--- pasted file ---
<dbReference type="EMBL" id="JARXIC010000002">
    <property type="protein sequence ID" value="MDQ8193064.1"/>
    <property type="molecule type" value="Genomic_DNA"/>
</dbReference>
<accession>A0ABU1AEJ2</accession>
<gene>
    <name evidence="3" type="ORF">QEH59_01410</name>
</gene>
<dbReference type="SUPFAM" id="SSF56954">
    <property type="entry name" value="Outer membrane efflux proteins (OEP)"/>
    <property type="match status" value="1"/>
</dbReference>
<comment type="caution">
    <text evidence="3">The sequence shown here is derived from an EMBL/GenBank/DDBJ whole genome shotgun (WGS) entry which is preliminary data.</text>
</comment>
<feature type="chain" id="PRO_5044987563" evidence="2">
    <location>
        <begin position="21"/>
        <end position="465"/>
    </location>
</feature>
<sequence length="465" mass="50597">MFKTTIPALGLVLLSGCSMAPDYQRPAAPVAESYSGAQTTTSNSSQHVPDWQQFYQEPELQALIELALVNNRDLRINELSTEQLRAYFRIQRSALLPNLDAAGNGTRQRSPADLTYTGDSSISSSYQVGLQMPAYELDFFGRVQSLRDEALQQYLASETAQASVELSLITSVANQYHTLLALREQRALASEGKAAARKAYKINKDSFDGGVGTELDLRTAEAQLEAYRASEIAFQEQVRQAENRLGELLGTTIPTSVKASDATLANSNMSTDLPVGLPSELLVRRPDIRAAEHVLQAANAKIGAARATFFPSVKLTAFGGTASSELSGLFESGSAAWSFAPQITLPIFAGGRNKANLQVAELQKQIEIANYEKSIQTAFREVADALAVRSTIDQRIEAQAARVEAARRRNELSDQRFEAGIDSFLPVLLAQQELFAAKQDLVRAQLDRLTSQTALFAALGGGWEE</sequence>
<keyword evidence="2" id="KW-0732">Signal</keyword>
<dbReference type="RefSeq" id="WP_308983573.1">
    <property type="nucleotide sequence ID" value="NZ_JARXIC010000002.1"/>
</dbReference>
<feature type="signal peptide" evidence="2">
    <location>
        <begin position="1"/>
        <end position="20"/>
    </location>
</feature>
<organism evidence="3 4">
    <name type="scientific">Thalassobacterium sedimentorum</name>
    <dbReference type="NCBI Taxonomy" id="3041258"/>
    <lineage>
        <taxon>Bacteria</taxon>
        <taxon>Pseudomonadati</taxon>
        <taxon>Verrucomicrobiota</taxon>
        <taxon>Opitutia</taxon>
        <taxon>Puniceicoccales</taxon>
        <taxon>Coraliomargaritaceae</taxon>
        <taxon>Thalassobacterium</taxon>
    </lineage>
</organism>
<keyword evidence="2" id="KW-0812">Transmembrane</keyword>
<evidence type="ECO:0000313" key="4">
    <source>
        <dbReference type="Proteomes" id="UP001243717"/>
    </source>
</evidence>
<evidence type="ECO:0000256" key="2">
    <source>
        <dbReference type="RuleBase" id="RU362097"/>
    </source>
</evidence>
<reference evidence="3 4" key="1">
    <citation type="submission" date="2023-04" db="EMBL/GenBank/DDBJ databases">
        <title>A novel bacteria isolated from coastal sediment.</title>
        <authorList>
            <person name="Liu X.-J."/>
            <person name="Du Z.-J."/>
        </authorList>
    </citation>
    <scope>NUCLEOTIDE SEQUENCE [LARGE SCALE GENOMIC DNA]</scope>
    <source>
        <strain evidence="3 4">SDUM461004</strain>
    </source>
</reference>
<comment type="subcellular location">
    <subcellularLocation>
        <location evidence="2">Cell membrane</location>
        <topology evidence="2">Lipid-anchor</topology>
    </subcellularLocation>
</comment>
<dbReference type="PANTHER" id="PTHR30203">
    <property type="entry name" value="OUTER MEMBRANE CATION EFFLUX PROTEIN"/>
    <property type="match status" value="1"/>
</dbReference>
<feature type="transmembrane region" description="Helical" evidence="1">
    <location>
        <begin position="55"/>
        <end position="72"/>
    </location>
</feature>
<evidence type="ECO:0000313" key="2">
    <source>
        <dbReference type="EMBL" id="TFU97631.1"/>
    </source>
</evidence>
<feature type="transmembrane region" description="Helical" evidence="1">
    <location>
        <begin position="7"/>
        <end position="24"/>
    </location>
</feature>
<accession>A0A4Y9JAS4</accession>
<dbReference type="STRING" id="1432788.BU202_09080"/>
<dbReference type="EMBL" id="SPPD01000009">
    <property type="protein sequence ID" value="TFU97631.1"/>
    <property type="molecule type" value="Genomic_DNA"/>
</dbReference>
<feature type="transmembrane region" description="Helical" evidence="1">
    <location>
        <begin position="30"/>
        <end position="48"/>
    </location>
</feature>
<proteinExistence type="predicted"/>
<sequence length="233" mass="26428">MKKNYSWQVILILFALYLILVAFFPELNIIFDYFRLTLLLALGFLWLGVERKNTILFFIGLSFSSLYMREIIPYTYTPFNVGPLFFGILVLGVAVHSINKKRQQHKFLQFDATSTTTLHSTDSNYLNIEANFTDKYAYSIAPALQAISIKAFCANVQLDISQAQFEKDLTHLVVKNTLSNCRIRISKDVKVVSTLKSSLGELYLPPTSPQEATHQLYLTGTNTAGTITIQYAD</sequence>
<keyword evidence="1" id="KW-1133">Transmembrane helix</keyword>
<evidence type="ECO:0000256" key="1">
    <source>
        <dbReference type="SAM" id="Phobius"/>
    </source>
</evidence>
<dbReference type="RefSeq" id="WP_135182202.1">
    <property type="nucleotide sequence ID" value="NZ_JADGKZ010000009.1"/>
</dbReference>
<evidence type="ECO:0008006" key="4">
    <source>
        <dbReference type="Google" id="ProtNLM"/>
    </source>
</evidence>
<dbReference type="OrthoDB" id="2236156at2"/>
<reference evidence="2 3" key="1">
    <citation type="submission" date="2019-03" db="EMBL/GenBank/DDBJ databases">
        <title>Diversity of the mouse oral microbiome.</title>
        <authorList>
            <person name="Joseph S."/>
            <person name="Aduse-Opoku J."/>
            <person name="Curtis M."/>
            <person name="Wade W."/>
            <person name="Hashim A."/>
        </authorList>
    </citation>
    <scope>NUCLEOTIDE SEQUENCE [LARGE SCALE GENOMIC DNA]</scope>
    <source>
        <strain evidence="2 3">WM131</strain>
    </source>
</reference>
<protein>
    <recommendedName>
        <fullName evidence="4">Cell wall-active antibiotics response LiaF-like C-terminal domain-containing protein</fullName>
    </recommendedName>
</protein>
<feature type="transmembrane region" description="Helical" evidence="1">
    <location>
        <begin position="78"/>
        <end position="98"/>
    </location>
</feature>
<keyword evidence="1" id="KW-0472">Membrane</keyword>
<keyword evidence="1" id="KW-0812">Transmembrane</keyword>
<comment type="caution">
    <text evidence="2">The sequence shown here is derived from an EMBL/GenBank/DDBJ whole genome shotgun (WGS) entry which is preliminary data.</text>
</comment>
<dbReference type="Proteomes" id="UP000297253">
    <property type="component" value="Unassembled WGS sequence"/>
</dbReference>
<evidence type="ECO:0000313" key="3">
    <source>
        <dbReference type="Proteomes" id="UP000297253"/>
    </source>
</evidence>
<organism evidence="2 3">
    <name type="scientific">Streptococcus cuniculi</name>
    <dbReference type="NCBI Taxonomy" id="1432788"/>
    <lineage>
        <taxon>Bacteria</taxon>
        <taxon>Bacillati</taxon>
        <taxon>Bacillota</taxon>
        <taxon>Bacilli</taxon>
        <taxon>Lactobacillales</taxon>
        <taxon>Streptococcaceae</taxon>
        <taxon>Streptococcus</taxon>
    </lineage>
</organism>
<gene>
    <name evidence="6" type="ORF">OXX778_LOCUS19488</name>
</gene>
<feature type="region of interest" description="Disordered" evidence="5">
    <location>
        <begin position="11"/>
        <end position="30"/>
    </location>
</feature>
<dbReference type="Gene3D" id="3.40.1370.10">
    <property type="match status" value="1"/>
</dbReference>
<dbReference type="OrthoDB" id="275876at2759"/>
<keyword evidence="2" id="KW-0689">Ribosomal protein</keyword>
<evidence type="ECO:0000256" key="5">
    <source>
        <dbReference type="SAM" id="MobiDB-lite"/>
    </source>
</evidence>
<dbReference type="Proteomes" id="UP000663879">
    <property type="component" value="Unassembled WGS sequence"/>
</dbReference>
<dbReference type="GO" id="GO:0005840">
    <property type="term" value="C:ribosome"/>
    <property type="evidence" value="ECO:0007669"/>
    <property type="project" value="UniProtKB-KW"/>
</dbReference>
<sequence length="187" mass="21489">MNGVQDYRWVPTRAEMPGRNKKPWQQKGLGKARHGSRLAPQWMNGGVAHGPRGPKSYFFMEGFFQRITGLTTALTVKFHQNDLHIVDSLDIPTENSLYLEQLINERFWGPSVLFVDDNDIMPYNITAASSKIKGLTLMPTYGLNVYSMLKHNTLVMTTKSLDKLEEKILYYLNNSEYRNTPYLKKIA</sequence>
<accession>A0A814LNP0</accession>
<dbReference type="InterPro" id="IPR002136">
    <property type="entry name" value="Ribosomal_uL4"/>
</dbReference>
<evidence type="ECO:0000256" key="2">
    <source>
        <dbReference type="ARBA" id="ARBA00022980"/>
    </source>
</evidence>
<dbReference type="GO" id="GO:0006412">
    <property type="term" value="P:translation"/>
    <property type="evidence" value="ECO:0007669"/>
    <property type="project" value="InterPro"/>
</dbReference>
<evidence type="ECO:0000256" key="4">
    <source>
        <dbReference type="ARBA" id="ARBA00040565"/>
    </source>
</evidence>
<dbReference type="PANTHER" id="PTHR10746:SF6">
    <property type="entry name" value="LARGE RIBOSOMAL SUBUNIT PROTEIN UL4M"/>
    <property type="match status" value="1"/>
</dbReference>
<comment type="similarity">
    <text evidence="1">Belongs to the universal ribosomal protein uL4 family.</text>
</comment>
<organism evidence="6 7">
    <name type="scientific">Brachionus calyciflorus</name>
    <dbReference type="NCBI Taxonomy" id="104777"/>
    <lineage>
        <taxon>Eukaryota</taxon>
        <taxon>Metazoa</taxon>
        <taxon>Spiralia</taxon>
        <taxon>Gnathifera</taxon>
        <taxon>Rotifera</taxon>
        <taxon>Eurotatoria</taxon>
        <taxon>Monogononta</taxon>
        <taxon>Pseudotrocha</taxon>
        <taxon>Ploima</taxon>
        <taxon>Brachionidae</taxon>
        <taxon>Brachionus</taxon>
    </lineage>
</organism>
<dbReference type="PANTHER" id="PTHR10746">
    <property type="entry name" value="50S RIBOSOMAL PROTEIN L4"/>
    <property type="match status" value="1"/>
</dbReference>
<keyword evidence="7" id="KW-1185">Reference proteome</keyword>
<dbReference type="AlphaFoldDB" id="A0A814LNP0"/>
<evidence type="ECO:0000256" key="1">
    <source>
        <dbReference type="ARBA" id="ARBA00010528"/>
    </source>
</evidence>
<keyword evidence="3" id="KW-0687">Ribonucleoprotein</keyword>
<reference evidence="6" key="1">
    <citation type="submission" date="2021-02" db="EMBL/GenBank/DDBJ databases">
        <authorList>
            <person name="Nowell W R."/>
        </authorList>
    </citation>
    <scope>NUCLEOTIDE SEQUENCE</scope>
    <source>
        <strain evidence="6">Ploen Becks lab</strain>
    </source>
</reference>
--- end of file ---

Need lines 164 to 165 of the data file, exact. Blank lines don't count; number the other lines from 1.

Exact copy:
    </source>
</evidence>